What if we could use wealth to heal rather than cause further harm? What if money was spent trying out concepts that shatter current structures and systems that have turned much of the world into one vast market?
This is the core argument explored by author and nationally-recognized philanthropy expert Edgar Villanueva in his new book Decolonizing Wealth: Indigenous Wisdom to Heal Divides and Restore Balance (Berrett-Koehler Publishers). Using his own personal experiences as a Native American grantmaker and foundation executive—along with field data and dozens of funder interviews—Villanueva reveals the racial and colonialist dynamics at play in philanthropy and finance, including banks, investment funds, and aid organizations.
We hosted a special conversation with Villanueva about the nature of philanthropy and reflections on how institutions that control access to money can better serve the needs of Indigenous people and communities of color.
About the book
In Decolonizing Wealth: Indigenous Wisdom to Heal Divides and Restore Balance, Villanueva weaves a provocative analysis of the dysfunctional colonial dynamics at play in philanthropy and finance and offers a prescription for restoring balance and healing our divides using the guidance of indigenous wisdom.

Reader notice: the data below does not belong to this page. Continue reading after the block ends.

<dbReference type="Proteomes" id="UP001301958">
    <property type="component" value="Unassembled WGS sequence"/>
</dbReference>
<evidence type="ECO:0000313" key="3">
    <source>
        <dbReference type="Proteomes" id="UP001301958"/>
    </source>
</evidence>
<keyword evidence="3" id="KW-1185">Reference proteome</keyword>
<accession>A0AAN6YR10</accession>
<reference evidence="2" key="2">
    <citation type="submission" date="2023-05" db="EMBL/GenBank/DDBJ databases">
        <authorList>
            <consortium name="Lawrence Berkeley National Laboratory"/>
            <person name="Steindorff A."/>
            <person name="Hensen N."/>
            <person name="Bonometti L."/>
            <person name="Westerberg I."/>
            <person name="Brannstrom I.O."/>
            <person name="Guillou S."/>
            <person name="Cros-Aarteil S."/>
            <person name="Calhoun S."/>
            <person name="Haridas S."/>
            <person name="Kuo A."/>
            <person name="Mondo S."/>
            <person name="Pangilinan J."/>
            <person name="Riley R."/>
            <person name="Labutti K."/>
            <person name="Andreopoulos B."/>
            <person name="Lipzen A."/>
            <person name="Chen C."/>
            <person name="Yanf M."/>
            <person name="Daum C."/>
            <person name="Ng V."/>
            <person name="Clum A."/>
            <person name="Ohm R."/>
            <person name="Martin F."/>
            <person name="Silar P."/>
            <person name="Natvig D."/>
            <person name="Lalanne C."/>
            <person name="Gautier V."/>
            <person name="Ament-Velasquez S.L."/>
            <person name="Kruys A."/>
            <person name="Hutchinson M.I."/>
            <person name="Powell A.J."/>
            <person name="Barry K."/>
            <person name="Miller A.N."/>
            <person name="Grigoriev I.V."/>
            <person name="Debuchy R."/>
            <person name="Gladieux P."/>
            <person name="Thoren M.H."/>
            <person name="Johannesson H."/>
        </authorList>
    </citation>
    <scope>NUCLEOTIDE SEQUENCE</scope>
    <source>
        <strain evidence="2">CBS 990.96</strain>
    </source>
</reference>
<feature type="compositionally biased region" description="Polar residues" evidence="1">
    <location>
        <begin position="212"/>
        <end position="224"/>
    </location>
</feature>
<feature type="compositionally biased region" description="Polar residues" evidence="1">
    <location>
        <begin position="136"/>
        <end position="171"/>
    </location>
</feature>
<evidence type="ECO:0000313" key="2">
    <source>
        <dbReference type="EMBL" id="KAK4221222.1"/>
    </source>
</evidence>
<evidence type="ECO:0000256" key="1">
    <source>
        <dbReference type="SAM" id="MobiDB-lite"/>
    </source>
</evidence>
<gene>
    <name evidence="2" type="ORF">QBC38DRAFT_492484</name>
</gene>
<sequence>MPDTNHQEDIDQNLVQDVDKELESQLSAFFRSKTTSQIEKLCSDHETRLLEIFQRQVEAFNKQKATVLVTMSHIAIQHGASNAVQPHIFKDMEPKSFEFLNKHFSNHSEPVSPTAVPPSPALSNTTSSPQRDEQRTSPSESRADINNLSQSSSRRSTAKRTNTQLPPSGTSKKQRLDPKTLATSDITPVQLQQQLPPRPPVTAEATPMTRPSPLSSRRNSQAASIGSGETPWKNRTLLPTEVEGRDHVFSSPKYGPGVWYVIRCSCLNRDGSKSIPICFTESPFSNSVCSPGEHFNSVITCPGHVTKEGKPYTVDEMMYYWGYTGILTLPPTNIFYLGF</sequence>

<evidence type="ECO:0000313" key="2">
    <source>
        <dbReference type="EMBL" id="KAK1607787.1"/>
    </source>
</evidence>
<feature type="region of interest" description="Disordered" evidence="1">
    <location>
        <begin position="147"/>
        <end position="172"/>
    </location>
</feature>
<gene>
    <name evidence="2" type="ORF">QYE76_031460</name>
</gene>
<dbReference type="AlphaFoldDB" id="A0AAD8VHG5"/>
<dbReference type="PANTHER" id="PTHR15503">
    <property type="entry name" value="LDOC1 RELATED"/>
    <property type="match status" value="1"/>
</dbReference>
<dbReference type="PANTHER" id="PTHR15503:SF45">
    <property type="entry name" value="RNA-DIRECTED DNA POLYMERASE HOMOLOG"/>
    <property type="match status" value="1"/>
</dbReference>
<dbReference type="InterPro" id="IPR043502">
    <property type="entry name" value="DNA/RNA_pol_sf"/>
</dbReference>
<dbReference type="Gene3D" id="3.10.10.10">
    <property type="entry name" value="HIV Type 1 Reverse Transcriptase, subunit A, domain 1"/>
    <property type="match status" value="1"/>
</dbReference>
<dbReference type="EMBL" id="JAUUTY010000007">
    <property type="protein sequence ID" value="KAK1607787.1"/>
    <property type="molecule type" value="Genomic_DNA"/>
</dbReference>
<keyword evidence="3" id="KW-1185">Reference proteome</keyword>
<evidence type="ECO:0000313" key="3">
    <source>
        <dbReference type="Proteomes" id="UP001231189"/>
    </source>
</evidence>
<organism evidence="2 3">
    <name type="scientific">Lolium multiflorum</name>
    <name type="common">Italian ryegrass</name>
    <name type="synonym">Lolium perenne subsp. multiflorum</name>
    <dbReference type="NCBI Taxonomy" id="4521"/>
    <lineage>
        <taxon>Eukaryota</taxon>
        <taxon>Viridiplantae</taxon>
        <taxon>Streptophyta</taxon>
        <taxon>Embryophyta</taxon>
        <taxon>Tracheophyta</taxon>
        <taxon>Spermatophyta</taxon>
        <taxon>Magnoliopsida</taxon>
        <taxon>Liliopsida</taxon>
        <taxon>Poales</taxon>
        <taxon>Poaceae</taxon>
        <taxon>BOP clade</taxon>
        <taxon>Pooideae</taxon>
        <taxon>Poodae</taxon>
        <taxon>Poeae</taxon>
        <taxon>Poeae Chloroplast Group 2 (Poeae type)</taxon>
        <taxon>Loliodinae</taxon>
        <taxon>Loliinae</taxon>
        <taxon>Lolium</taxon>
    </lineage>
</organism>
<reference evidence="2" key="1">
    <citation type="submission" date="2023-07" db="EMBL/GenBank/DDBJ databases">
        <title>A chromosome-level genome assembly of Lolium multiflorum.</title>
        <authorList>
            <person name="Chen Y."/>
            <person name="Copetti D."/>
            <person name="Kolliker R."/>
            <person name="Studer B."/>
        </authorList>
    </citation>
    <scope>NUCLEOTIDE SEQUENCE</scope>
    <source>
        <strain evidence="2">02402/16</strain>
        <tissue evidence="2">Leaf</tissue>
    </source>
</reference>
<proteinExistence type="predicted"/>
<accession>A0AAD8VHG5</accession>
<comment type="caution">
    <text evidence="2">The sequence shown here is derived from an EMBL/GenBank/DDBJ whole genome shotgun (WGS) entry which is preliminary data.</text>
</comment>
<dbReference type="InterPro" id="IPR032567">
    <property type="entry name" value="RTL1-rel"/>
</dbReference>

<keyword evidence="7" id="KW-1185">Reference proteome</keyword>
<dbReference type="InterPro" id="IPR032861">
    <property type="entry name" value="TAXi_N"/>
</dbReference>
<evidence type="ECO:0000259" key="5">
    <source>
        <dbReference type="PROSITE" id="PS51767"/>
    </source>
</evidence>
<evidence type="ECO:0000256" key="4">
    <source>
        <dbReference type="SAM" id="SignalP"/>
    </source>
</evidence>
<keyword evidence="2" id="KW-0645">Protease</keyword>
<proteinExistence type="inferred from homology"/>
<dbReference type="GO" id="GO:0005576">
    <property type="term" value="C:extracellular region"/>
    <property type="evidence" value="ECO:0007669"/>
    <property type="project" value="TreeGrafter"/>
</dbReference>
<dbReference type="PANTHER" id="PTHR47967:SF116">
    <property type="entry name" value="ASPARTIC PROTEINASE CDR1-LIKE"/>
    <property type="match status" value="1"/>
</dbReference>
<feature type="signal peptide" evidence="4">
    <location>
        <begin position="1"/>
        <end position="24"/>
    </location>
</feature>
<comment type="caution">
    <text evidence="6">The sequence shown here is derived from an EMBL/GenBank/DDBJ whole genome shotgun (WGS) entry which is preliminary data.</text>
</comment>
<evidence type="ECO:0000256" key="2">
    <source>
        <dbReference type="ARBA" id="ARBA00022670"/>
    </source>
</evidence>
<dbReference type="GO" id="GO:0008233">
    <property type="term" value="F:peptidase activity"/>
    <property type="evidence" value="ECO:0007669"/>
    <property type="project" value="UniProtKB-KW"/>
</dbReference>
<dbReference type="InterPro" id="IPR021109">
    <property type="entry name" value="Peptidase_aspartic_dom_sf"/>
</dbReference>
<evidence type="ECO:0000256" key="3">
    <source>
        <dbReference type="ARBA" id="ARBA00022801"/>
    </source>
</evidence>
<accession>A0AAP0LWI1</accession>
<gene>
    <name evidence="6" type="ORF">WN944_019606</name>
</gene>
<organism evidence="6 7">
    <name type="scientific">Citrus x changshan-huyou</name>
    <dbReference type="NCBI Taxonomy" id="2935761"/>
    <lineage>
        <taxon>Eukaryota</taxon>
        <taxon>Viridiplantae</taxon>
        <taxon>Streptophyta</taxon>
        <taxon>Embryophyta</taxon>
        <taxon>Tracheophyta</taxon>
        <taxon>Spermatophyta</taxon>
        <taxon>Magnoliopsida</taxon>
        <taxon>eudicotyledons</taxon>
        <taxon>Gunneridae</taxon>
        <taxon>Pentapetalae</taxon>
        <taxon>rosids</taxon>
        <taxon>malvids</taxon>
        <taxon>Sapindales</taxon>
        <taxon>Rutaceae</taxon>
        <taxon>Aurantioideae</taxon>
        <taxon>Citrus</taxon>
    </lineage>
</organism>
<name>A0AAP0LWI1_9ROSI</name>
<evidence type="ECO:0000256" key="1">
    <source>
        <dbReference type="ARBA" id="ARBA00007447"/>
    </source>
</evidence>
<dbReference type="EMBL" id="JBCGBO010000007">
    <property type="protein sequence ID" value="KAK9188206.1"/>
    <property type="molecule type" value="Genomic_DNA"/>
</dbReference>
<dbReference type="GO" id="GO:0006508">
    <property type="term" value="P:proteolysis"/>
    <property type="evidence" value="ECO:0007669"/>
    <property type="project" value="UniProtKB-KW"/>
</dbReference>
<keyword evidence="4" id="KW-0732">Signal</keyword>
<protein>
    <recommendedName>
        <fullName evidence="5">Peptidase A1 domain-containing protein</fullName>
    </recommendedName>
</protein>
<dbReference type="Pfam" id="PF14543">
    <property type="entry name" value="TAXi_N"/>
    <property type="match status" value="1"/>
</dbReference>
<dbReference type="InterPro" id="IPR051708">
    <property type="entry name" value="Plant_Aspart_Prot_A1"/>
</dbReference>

About the author
Edgar Villanueva is a nationally-recognized expert on social justice philanthropy. Edgar currently serves as Chair of the Board of Directors of Native Americans in Philanthropy and is a board member of the Andrus Family Fund, a national foundation that works to improve outcomes for vulnerable youth. In addition to working in philanthropy for many years, he has consulted with numerous nonprofit organizations and national and global philanthropies on advancing racial equity inside of their institutions and through their investment strategies.
Edgar currently serves as the vice president of programs and advocacy at the Schott Foundation for Public Education. There he oversees grant investment and capacity-building supports for education-focused justice campaigns across the United States.
He holds two degrees from the Gillings Global School of Public Health at The University of North Carolina Chapel Hill. He is an enrolled member of the Lumbee Tribe of North Carolina and resides in Brooklyn, NY. Follow him on Twitter and Instagram.
This IU Lilly Family School of Philanthropy event was presented by the Central Indiana Community Foundation, Lake Institute on Faith and Giving Distinguished Visitor Series, and the Mays Family Institute on Diverse Philanthropy.